substantial suppression of breath waves with small distortion of heart
component.

Figure 2 Breath waves suppression algorithm

For testing purpose we recorded
pure heart signal during apnea, pure breath signal with spirograph and
produce a set of mixed signals with different amplitudes and frequency
ratios. We considered two situations: patient with stable shape of heart
signal and patient with serious ishemic disease, hence unstable heart
signal (Figure 3).

Figure 3 Stable (above) and ustable (bottom) cardiosignals

The filtration quality was estimated as the mean
square error (MSE) between the filtered and the original heart signal,
normalized for heart signal amplitude in percentage. The results are
presented at Figure 4. Vertical axis denotes the ratio between heart
rate (HR) and breath rate (BrR). Horizontal axis shows ratio between
breath (Abr) and heart (Arheo) signal amplitudes. Lines denote the
levels with the same MSE.

Previously we have found that MSE greater than 15 ¸
20 % corresponds to unacceptable distortions of heart signal. Analysis
of Figure 4 gives the range of frequency and amplitude ratios where
elaborated algorithm can be used. For stable cardiosignal these ranges
are: heart rate – breath rate ratio is greater than 2.5 ¸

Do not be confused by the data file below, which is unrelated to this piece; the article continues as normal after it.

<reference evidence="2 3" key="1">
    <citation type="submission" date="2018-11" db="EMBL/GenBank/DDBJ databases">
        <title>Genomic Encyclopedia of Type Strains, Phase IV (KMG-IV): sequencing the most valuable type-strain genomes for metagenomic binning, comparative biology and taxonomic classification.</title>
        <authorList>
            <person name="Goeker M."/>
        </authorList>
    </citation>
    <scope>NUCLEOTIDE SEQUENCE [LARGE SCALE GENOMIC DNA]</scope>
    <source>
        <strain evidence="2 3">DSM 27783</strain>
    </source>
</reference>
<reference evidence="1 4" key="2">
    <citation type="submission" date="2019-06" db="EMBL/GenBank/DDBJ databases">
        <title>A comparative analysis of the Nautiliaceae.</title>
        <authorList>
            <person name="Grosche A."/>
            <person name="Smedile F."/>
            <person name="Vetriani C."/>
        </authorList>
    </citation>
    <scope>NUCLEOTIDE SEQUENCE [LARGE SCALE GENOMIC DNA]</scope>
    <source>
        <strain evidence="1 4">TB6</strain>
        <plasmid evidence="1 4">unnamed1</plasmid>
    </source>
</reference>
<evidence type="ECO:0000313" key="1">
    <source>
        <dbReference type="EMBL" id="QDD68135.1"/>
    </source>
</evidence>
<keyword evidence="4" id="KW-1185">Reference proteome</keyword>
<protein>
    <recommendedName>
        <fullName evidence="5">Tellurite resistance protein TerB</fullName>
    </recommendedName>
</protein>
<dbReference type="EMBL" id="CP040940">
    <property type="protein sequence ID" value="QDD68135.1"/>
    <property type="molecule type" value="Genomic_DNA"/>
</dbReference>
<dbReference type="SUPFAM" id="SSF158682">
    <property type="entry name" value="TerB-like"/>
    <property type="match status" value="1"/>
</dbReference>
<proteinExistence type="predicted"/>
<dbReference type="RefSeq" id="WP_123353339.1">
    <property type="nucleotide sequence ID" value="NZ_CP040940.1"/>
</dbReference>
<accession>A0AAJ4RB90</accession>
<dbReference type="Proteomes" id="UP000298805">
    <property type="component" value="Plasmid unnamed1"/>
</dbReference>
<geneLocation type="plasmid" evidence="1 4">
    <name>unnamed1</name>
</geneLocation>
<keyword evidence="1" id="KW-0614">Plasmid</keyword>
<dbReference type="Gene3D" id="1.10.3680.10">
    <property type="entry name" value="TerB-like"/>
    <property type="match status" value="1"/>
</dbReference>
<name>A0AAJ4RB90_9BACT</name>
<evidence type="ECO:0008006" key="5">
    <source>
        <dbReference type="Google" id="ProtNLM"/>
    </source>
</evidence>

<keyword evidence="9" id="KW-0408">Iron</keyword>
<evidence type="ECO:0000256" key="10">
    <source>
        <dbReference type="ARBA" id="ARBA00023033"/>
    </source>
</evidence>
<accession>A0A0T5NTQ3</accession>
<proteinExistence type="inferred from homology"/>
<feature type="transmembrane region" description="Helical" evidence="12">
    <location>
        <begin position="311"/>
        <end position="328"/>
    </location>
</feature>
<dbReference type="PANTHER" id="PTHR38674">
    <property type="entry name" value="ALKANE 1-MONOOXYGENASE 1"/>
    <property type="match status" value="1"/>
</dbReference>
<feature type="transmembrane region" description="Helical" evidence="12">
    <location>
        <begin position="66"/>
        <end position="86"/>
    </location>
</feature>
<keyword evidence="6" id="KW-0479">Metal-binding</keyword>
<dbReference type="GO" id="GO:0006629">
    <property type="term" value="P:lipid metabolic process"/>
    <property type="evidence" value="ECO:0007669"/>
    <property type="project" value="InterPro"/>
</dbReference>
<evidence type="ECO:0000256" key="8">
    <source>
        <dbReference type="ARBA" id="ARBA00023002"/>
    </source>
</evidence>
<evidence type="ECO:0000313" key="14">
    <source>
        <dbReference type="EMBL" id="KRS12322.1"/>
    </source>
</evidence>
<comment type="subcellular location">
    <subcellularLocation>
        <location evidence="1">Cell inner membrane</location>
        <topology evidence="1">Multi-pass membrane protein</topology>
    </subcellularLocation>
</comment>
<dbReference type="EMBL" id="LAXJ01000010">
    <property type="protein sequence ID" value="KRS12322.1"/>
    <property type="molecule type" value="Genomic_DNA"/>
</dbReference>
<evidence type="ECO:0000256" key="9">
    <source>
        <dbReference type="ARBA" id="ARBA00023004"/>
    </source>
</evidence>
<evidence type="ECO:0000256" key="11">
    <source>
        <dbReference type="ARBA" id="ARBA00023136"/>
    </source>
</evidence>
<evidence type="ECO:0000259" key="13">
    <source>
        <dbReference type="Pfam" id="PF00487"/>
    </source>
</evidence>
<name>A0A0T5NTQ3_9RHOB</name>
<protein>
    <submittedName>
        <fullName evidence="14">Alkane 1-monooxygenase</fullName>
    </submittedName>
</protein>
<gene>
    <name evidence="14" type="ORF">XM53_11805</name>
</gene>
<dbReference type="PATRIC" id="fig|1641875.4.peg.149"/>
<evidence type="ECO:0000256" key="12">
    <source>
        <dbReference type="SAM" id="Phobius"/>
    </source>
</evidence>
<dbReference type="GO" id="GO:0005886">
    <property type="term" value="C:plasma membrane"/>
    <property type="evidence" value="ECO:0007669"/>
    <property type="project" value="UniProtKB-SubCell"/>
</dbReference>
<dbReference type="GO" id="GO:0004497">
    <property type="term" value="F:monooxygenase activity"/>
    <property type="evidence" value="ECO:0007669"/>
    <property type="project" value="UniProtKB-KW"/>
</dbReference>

4 and breath – heart signal amplitude ratio is less than 1.5 ¸
3. For unstable cardiosignal we have found very small working area.
Heart rate – breath rate ratio must be greater than 5 and breath – heart
signal amplitude ratio must be less than 0.5.

Figure 4 Results of algorithm testing: stable cardiosignal (left), unstable cardiosignal (right)

There are 2 explanations for algorithm failure with
unstable signal. First, the unstable signal has wide spectral peaks, so a
lot of breath harmonics are incise peaks of cardiosignal and cannot be
removed. Second, we use very simple algorithm for peak borders search,
and some parts of wide peaks may be regarded as “noise” and suppressed.

Conclusions: The proposed method gives promising
results with stable cardiosignal, but without further refinement it
cannot be used for analysis of the data from seriously ill patients with
unstable heart rate.

As an interesting evolution of current method, it can
be suggested the autoregressive estimation and further decomposition
[3,4] of power spectrum. The resulting “decomposed” PSDs can be used as
estimations for P_{s}(w
) and P_{n}(w
) in formula (1) for filter construction.

References:

[1] Barin E, Haryadi DG, Schookin SI, Westenskow DR,
Zubenko VG, Beliaev KR, Morozov AA.: Evaluation of
a thoracic bioimpedance cardiac output monitor during cardiac
catheterization. Crit Care Med., Vol.28(3), p.698-702, 2000

[2] Beliaev K.R.: Biotehnicheskaja sistema dlja
diagnostiki i biosinhronizirovannoi electromagnitnoi terapii
serdechno-sosudistoi sistemy. PhD Thesis, Moscow State Technical
University n/a Bauman, 1996

[3] Kay S.M., Marple, S.L.Jr.: Spectrum Analysis – a modern perspective. Proc. IEEE, Vol. 69, p.1380–1419, 1981.

[4] Isaksson A., Wennberg A., Zetterberg L.H.:
Computer analysis of EEG signals with parametric models. Proc. IEEE,
Vol.69, p.451–61, 1981